And to complicate it even more there are various versions that add/remove items under the general principles. For example this is a similar version used in a place I frequent:
Life and Dignity of the Human Person –
All people are sacred, made in the image and likeness of God. People do not lose dignity because of disability, poverty, age, lack of success, or race. This emphasizes people over things, being over having.
• Call to Family, Community, and Participation –
The human person is both sacred and social. We realize our dignity and rights in relationship with others, in community. “We are one body; when one suffers, we all suffer.” We are called to respect all of God’s gifts of creation, to be good stewards of the earth and each other.
• Rights and Responsibilities –
People have a fundamental right to life, food, shelter, health care, education and employment. All people have a right to participate in decisions that affect their lives. Corresponding to these rights are duties and responsibilities to respect the rights of others in the wider society and to work for the common good.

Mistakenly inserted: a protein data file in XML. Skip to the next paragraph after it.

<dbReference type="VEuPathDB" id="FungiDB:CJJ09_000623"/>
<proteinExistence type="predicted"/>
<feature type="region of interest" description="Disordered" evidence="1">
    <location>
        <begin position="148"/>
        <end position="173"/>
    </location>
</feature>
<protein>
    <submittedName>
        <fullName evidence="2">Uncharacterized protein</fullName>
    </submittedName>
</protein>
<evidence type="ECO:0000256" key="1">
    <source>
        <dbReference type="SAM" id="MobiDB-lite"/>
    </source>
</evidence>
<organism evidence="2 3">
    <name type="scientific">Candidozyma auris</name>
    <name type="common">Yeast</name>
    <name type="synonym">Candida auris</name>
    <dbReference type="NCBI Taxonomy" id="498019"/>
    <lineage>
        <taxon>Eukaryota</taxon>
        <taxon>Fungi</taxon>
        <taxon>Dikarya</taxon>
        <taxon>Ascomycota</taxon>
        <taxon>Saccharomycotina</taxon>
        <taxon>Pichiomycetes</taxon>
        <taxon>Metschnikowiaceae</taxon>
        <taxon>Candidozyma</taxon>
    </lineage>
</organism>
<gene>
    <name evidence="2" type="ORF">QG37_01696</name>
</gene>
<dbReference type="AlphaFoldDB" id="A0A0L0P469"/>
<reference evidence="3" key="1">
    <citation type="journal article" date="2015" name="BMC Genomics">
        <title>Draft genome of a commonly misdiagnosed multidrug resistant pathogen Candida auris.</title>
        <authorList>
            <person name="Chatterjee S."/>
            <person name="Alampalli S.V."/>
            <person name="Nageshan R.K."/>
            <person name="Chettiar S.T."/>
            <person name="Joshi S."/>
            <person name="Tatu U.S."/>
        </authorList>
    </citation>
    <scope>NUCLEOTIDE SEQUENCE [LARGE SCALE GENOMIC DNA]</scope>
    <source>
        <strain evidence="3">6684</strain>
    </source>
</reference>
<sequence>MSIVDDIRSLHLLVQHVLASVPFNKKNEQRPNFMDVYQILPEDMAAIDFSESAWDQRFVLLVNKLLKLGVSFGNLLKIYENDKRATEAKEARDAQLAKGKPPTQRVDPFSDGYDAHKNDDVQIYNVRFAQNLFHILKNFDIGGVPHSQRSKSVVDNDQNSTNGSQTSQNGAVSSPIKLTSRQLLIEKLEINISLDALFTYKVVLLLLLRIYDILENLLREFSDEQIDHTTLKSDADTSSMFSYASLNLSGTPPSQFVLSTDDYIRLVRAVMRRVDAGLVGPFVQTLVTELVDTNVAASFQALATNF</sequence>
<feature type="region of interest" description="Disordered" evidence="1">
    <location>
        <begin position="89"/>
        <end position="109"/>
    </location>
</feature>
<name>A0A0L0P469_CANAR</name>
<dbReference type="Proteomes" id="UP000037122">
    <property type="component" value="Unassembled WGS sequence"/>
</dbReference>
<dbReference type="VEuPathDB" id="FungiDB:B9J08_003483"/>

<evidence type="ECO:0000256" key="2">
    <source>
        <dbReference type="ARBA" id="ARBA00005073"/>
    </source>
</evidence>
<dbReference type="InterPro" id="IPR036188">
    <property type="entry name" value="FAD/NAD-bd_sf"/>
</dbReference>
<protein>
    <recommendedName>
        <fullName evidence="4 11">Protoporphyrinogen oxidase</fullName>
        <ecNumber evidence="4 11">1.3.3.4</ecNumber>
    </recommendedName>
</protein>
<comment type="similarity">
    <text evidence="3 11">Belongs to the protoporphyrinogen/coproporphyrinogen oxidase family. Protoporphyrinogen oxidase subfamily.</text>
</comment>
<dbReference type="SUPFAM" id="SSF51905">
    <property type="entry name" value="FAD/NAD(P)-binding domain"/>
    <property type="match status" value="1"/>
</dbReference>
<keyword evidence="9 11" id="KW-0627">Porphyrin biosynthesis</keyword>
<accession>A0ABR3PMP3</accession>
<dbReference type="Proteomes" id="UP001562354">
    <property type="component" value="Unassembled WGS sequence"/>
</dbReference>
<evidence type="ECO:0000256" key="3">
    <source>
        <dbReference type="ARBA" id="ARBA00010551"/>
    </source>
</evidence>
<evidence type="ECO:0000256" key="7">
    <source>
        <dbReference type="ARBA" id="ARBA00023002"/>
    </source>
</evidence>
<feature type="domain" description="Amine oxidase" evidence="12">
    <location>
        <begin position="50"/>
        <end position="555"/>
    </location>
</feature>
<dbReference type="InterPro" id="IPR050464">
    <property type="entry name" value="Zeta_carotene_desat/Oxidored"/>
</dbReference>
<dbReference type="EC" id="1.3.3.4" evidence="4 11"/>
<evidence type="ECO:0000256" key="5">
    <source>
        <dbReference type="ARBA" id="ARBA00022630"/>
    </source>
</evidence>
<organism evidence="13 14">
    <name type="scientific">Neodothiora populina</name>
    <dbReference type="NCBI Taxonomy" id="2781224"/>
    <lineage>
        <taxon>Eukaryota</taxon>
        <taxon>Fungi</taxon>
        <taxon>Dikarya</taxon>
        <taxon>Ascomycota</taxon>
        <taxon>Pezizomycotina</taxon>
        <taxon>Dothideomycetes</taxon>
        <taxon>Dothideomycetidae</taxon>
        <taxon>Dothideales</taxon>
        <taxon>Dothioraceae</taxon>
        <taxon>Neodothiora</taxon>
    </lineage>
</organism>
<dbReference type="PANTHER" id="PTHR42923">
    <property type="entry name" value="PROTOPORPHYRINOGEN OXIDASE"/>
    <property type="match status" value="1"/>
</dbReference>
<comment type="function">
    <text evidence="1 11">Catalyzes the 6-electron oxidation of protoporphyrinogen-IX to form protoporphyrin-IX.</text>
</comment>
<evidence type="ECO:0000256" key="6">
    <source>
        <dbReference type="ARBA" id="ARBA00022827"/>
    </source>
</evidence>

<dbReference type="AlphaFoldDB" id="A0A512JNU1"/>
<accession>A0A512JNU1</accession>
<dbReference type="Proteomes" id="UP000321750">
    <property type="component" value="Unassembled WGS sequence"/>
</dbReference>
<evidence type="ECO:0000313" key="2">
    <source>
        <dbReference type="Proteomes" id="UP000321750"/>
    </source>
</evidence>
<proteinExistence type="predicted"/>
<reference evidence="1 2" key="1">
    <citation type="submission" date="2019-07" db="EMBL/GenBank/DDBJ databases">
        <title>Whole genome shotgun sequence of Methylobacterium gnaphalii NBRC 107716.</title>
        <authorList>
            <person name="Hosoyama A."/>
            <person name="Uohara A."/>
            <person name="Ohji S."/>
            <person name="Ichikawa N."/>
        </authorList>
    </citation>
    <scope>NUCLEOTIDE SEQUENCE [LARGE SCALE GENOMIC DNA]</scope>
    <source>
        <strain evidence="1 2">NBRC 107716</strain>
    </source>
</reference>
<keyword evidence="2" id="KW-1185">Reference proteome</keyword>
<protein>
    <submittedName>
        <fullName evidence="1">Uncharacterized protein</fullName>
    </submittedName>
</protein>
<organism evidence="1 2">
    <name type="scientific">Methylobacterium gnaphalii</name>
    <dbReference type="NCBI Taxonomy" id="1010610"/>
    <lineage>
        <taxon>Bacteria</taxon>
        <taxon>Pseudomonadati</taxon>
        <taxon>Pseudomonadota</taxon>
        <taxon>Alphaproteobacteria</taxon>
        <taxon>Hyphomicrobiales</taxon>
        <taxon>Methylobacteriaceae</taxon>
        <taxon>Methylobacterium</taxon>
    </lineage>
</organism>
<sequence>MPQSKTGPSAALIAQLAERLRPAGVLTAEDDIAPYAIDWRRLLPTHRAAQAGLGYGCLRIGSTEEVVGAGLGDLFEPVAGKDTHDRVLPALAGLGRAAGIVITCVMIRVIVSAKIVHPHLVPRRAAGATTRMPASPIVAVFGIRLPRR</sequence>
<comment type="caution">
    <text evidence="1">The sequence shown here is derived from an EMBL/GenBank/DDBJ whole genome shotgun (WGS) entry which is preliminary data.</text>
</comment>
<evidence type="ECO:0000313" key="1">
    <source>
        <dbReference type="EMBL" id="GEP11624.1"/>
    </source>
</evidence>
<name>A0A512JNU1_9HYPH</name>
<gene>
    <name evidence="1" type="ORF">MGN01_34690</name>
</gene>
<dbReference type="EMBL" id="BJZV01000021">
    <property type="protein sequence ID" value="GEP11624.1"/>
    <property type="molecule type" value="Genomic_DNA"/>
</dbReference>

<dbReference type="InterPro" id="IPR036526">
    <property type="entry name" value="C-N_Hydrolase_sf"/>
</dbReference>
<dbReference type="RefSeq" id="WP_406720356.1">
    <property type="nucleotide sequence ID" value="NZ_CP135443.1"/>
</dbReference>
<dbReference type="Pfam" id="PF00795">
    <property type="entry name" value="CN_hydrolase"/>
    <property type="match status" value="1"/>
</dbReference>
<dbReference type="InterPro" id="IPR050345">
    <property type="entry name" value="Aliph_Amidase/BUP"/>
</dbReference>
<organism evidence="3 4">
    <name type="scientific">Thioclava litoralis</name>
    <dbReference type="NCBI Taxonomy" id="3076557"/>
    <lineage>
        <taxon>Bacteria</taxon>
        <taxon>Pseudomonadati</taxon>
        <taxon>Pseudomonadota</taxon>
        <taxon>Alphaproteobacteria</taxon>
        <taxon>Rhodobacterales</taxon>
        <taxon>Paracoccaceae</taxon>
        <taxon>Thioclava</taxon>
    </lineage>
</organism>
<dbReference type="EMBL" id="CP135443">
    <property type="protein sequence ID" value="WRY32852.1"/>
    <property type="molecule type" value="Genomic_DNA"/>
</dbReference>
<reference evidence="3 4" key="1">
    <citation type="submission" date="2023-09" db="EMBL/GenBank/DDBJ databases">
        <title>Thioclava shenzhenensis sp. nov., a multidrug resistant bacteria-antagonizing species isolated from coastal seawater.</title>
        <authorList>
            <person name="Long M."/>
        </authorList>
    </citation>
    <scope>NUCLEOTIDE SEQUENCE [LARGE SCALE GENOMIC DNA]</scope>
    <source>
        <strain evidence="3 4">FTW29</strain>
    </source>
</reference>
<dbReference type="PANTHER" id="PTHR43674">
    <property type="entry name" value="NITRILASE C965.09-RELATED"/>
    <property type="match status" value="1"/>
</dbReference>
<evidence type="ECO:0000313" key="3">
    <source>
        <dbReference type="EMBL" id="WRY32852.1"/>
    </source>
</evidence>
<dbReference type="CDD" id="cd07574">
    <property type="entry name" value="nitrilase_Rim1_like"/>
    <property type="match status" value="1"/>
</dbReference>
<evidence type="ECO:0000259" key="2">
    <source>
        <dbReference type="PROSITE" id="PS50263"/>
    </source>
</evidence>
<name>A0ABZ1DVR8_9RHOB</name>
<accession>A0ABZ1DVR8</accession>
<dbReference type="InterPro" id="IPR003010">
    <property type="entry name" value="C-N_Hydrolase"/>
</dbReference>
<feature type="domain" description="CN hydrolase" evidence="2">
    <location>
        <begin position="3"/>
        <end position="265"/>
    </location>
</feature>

• Option for the Poor and Vulnerable –
The moral test of a society is how it treats its most vulnerable members. The poor have the most urgent moral claim on the conscience of the nation. We are called to look at public policy decisions in terms of how they affect the poor.
• The Dignity of Work and the Rights of Workers –
People have a right to decent and productive work, fair wages, private property and economic initiative. The economy exists to serve people, not the other way around.
• Solidarity –
We are one human family. Our responsibilities to each other cross national, racial,
economic and ideological differences. We are called to work globally for justice.
• Care for God’s Creation –
The goods of the earth are gifts from God. We have a responsibility to care for
these goods as stewards and trustees, not as mere consumers and users.